Pakistan urgently needs a law providing protection to whistle-blowers against losing their job and prosecution.
Recognising the role of whistle blowing in corruption-fighting efforts, many countries have pledged to enact whistle-blower protection laws through international conventions. And, ever more governments, corporations and non-profit organisations around the world are putting whistleblower procedures in place.
It is essential, however, that these policies provide accessible disclosure channels for whistle-blowers, meaningfully protect whistle-blowers from all forms of retaliation, and ensure that the information they disclose can be used to advance needed reforms.
Transparency International has been advocating for comprehensive whistle-blower protection laws. It must, therefore, be ensured that whistleblowers are protected, not prosecuted.
Whistleblowers play an essential role in exposing corruption, fraud, mismanagement and other wrongdoing that threatens public health and safety, financial integrity, human rights, the environment and the rule of law.
By disclosing information about such misdeeds, whistleblowers have helped save countless lives and billions of dollars in public funds, while preventing emerging scandals and disasters from worsening.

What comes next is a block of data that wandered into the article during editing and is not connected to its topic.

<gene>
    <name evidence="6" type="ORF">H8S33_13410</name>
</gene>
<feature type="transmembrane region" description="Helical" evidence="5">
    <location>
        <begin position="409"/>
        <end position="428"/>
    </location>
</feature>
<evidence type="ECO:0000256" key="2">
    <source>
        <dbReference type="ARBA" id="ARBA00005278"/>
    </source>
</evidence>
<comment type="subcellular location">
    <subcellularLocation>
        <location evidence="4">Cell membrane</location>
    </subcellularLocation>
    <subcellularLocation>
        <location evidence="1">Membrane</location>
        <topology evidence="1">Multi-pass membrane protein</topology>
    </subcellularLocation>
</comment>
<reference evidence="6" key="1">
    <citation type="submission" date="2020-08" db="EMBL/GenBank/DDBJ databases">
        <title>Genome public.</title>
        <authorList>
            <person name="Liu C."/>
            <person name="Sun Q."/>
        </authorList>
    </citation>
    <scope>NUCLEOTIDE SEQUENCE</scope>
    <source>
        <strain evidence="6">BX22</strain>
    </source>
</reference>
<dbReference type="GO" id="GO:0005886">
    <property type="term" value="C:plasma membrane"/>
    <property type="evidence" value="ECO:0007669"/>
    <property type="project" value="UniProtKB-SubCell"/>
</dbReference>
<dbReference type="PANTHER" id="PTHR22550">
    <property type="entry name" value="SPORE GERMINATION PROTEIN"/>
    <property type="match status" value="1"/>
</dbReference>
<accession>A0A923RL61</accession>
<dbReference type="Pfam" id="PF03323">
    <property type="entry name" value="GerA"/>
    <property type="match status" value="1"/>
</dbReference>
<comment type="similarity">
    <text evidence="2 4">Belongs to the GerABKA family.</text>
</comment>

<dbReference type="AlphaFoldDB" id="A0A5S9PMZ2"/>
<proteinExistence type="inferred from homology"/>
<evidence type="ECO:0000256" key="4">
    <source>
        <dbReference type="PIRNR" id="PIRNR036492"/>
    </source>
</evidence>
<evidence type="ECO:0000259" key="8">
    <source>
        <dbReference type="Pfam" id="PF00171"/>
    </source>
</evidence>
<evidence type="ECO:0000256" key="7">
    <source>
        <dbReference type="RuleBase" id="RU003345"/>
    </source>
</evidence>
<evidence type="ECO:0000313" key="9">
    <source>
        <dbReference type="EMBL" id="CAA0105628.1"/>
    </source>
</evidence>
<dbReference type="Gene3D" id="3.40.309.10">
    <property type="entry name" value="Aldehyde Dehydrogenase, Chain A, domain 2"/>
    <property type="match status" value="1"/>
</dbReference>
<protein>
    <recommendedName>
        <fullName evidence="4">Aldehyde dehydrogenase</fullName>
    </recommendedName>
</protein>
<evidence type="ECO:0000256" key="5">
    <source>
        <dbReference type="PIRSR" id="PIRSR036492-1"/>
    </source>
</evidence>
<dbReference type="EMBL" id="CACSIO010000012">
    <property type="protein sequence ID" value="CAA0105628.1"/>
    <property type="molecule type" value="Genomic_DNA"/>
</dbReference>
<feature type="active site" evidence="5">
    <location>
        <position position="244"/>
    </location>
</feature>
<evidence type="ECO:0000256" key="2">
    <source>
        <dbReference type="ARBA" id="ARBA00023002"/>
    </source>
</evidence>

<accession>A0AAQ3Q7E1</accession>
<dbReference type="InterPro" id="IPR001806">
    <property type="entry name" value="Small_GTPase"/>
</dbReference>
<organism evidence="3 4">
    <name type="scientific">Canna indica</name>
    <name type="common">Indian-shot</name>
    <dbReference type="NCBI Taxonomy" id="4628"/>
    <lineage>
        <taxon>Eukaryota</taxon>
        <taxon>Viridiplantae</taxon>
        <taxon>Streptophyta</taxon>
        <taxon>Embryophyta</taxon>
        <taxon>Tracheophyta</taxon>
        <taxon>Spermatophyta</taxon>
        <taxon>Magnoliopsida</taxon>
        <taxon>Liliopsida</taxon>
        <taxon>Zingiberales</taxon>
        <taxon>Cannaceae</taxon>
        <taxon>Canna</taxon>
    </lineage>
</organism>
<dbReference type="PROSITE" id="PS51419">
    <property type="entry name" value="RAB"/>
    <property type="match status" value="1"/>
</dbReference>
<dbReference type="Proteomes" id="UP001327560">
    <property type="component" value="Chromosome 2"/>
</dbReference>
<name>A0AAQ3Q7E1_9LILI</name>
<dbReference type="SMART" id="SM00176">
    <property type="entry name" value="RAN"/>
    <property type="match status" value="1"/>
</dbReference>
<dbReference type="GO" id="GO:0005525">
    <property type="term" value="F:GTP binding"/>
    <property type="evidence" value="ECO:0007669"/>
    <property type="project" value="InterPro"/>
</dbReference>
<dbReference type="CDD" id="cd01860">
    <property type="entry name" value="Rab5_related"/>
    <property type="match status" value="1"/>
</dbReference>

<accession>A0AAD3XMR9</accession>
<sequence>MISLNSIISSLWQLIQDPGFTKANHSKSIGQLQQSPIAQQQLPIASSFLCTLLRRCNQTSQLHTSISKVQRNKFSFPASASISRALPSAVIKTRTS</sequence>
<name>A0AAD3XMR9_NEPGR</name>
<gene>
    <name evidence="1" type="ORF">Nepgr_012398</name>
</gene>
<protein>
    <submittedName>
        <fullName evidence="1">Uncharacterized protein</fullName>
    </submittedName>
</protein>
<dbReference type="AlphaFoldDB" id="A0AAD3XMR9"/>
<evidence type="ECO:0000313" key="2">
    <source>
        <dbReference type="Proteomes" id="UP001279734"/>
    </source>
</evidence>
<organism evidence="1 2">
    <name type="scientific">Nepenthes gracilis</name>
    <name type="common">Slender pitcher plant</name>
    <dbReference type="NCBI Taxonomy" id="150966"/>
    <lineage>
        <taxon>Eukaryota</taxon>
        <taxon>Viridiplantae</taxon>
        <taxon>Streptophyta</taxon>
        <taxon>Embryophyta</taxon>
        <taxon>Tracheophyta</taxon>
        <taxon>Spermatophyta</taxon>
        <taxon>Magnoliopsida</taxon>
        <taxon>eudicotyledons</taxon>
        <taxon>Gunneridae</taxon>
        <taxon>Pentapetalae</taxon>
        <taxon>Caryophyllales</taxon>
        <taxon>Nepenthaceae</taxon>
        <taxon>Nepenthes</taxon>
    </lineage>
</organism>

Whistleblowers often take on high personal risk. They may be fired, sued, blacklisted, arrested, threatened or, in extreme cases, assaulted or killed.
Protecting whistleblowers from such retaliation enables corruption to be exposed, while also enhancing openness and accountability in government and corporate workplaces.
The right of citizens to report wrongdoing is a natural extension of the right of freedom of expression, and is linked to the principles of transparency and integrity.
All people have the inherent right to protect the well-being of other citizens and society at large, and in some cases they have the duty to report wrongdoing. The absence of effective protection can therefore pose a dilemma for whistleblowers: they are often expected to report corruption and other crimes, but doing so can expose them to retaliation.
Transparency International works with whistleblower organisations and legal experts to implement and strengthen whistleblower legislation and raise public awareness of its importance.
As well as helping to serve the public interest, whistleblowing channels are in the best interests of organisations too, as whistleblowers can alert senior management to potential or actual misconduct and prevent further damage and future wrongdoing.